How can I make airport security easy for my loved one with dementia?

Dr. Linda Ercoli, PhD
Psychology Specialist

It can be very scary and extremely tiring for someone with a severe memory disorder to travel. Airport security screening can be frightening for someone who doesn’t understand what is going on. People are going to be asking questions. They're going to ask you to remove certain clothing and shoes. You’ll likely go into an x-ray screener. Sometimes, the screening may involve being patted down. 

During this time, your loved one with dementia may be separated from you, even for a brief time. It's helpful in these situations to notify staff of your needs and to check in ahead of time. Be prepared, because this is going to help destress the situation. 

Some tips: 

  • Print your boarding passes ahead of time. 
  • Allow plenty of time to go through the processes. 
  • Avoid tight connections and peak travel times. 
  • Stay close to your loved one. Remember the airport is a busy place. 
  • Don’t wear jewelry. You don’t want to have to remove jewelry and belts when others are impatiently waiting behind you. 
  • Hold onto your loved one’s identification and passport. 
  • Try to bring comfort items with you.
  • Travel light. You’ll need an extra hand to care for and help your loved one. 
  • Try to wait in quiet places.

Continue Learning about Dementia

9 Ways to Lower Your Dementia Risk
9 Ways to Lower Your Dementia Risk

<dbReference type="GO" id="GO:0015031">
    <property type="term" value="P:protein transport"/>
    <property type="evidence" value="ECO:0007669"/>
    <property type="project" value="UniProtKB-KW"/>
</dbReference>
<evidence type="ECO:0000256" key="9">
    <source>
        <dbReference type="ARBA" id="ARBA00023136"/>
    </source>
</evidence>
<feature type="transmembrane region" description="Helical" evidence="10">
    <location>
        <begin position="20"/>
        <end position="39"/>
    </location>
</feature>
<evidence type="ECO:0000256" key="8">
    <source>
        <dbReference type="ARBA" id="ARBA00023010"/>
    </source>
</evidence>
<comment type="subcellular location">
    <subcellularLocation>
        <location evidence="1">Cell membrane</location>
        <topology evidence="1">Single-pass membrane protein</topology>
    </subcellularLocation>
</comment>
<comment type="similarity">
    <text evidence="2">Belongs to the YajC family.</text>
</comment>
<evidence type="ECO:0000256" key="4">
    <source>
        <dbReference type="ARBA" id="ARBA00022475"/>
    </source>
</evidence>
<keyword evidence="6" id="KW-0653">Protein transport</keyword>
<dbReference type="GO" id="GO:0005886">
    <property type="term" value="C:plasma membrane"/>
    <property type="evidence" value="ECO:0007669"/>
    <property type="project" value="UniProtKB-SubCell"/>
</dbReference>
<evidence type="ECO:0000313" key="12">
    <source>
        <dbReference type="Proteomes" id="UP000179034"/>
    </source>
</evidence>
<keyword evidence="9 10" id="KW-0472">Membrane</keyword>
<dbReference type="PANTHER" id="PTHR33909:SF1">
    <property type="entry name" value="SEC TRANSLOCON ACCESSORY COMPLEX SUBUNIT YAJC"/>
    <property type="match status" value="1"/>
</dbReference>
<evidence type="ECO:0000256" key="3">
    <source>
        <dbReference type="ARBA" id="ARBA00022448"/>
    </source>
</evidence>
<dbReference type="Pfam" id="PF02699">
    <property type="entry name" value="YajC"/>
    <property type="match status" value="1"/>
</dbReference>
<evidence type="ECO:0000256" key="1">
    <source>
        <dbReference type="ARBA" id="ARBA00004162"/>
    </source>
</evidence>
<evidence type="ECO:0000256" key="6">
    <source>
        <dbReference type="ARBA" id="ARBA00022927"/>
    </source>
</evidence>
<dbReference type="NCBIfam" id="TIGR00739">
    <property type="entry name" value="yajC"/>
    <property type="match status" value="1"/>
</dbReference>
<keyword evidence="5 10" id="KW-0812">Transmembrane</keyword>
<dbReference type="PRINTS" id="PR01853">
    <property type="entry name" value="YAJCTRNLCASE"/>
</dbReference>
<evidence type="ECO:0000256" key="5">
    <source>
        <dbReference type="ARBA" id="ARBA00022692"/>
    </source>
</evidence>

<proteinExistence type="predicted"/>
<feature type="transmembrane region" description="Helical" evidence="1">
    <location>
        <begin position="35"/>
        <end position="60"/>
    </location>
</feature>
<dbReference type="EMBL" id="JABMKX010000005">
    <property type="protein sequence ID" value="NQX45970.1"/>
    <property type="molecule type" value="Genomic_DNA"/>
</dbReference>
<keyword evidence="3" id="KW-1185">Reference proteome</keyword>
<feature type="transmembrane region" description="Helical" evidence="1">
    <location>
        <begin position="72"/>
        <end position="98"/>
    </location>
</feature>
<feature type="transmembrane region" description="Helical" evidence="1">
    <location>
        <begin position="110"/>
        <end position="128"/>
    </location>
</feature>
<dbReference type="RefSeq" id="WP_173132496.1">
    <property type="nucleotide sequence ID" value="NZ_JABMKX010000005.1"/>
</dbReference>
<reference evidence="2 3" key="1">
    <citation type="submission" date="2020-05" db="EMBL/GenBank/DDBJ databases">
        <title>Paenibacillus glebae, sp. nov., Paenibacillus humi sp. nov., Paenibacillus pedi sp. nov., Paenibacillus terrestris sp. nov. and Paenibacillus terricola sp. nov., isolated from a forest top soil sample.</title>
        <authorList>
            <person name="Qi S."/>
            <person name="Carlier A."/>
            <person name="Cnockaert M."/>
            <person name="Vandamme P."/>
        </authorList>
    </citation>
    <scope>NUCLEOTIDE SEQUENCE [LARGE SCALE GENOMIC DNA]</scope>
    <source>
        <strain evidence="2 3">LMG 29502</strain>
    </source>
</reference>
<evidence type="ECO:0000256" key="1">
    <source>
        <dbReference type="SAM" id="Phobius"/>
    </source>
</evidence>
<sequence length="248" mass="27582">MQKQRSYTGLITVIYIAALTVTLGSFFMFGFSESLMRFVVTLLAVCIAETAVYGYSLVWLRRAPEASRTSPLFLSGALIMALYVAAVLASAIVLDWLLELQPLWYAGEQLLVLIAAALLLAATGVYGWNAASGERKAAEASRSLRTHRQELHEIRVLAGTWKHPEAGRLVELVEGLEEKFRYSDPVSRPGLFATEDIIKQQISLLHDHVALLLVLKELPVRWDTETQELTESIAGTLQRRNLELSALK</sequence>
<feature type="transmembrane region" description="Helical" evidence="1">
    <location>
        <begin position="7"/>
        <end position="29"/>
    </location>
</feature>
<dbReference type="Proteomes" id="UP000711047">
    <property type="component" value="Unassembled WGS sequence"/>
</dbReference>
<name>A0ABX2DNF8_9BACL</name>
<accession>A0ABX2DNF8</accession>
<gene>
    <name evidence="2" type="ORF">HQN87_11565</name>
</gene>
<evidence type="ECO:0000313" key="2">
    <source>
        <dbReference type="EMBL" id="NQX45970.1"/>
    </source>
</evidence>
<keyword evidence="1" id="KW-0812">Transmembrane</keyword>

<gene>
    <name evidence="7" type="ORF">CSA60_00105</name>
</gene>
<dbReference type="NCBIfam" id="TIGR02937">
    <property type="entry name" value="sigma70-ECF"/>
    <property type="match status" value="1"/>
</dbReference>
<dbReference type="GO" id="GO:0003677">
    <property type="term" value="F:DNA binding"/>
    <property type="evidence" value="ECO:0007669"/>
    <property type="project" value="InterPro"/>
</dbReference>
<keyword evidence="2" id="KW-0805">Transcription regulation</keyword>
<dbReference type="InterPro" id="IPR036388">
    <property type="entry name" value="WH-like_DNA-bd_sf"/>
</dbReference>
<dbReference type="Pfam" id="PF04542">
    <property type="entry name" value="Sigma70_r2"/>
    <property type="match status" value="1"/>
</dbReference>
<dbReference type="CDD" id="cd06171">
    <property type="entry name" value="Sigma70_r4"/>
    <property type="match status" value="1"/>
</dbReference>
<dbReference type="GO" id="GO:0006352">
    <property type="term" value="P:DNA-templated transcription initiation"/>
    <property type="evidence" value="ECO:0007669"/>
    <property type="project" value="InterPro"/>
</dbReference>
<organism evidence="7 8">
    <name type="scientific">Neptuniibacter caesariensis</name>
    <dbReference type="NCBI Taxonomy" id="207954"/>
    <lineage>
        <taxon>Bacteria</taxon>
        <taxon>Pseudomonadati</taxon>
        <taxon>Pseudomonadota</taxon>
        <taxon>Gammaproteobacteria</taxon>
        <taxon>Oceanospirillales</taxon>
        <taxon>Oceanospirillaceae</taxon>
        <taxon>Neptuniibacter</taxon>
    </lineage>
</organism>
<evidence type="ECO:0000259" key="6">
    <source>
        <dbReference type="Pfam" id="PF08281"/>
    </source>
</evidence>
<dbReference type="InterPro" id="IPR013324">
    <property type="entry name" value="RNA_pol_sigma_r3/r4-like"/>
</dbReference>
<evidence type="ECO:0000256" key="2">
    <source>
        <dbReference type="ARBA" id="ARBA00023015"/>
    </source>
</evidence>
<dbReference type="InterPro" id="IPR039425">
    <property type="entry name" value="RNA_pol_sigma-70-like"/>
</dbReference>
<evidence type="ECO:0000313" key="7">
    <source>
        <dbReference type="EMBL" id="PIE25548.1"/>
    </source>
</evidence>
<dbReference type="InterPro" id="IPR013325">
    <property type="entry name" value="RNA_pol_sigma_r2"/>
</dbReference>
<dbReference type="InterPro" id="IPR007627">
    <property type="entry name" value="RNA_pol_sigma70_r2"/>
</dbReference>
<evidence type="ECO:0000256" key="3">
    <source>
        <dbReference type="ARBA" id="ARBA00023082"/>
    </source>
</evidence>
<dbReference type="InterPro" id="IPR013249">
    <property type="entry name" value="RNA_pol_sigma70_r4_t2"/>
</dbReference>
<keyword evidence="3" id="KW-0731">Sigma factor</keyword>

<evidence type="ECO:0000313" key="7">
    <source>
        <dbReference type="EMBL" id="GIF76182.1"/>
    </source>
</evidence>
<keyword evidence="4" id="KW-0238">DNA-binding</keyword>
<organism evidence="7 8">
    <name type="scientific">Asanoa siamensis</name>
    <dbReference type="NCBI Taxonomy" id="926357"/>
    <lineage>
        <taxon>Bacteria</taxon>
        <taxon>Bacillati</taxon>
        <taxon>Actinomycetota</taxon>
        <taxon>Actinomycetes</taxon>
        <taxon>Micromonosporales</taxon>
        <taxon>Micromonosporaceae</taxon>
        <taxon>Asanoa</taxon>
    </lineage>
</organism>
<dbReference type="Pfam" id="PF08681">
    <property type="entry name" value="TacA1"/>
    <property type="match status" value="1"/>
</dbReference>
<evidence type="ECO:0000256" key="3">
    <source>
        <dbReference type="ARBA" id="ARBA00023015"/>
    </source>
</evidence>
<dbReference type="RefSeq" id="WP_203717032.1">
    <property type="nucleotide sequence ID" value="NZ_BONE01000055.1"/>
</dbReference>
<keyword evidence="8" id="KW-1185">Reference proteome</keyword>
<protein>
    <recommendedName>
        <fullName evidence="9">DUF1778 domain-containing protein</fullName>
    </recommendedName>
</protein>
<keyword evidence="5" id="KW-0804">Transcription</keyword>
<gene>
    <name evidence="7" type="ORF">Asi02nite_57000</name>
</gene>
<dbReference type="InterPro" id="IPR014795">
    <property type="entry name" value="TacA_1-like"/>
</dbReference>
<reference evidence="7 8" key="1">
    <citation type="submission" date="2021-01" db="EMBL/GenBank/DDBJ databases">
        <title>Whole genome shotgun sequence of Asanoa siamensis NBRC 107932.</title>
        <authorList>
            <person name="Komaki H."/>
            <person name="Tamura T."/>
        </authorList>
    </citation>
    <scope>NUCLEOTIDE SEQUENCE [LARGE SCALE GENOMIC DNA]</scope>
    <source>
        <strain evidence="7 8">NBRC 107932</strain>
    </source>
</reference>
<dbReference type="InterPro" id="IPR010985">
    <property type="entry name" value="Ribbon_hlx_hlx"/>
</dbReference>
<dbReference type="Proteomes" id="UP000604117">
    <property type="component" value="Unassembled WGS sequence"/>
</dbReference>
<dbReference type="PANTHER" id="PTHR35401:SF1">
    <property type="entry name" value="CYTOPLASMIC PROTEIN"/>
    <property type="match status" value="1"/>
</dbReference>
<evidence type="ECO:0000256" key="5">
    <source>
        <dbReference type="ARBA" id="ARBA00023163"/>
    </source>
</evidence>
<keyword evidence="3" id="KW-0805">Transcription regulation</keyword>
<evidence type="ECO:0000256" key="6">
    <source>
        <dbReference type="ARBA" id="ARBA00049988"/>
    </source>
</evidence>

We all want to maintain peak mental function throughout our lives, particularly as we age. And there are few scenarios more frightening to confront th...
Read More
How does dementia affect the body?
Frankfort Regional Medical CenterFrankfort Regional Medical Center
Once the early part of dementia sets in, we start to see signs of depression. Sometimes patients wil...
More Answers
What is the survival rate for frontotemporal dementia (FTD)?
David A. Merrill, MDDavid A. Merrill, MD
In frontotemporal dementia (FTD), the frontal parts of the brain atrophy and the anterior temporal p...
More Answers
Memory Loss: What We’ve Learned About Dementia and Alzheimer’s
Memory Loss: What We’ve Learned About Dementia and Alzheimer’s

Important: This content reflects information from various individuals and organizations and may offer alternative or opposing points of view. It should not be used for medical advice, diagnosis or treatment. As always, you should consult with your healthcare provider about your specific health needs.